Microsoft Surface Pro 4 review

Redmond’s laptop-tablet hybrid edges closer to perfection, but problems remain

24 May, 2016
ex VAT (8GB, 256GB, i5 version)
Bright, high quality screen; Generally comfortable keyboard; Adjustable built-in kickstand; Sturdy build quality; Useful ports; Good stylus
Heavy for a tablet; So-so battery life; Keyboard stability issues remain
The best Surface Pro yet, but it’s still not for everyone

Update 8/02/2016 - Microsoft has announced a recall for faulty power cables included with the original Surface Pro as well as the Surface Pro 2 and Surface Pro 3. This recall does not apply to the Surface Pro 4, so there's no need to worry if you've bought Microsoft's latest hybrid or are tempted by it.

Hybrids haven’t been especially popular, but that hasn’t stopped Microsoft in pursuing this vision of combined laptop-tablets as the future of computing. Windows 10 may have many panacea features to appease mouse and keyboard users, but it’s still very much a touchscreen OS as well. Indeed, it’s more seamless than Windows 8 at transitioning between laptop and tablet modes.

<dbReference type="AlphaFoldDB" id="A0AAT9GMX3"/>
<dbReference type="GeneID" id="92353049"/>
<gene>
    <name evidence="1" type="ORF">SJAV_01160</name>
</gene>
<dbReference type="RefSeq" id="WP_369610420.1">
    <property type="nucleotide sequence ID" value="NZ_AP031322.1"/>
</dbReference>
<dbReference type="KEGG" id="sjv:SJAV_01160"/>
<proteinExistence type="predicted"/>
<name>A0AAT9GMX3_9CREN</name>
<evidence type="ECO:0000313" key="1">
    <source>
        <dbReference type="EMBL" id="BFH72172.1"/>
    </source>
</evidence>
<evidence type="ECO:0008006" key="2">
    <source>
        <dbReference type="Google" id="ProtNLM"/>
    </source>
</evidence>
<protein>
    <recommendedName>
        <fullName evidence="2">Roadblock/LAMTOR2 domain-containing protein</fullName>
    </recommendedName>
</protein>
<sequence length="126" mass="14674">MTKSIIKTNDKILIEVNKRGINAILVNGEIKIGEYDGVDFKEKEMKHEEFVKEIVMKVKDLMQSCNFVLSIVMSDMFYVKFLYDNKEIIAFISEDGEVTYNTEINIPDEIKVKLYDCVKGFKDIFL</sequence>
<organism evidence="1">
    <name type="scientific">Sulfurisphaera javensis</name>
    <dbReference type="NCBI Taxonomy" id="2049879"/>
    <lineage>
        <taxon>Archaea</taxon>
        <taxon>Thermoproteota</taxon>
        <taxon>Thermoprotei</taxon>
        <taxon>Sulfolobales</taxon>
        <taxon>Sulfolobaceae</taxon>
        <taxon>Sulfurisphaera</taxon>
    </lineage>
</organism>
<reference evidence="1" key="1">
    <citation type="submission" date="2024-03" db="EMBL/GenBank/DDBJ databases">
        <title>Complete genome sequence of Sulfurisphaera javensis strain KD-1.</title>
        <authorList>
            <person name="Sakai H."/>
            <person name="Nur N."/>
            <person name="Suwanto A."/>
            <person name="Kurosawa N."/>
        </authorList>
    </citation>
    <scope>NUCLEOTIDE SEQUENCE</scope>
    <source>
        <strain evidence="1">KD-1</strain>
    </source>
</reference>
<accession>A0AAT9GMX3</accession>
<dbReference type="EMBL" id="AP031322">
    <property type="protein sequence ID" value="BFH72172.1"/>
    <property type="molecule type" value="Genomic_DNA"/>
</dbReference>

Windows 10 has lacked truly excellent hardware to showcase its hybrid abilities though - until now. The Surface Pro 4 is the most refined version yet of Microsoft’s flagship hybrid mobile computer.

Casing and Keyboard Cover

Like its predecessors, the Surface Pro 4 has a magnesium alloy casing that’s both very sturdy and classy-looking in an understated way. It has plenty of flexibility when it comes to hardware peripherals as it has a full-size USB3 port, a micro SD slot and a Mini DisplayPort. It remains relatively heavy for a tablet though at 800g. Although light enough to carry around all day and comparable in weight to other similarly sized tablets, it’s too heavy to hold in hand, even double handed, for any lengthy amount of time. The big screen does have its benefits though, as we’ll soon see.

The charger connects magnetically, so it should fall harmlessly away if someone trips over the lead.

The casing has a thin, but sturdy built-in kickstand. It can be adjusted to various angles, so you should be able to get a comfortable viewing angle whether you’re using the Surface Pro 4 as a laptop or as a tablet.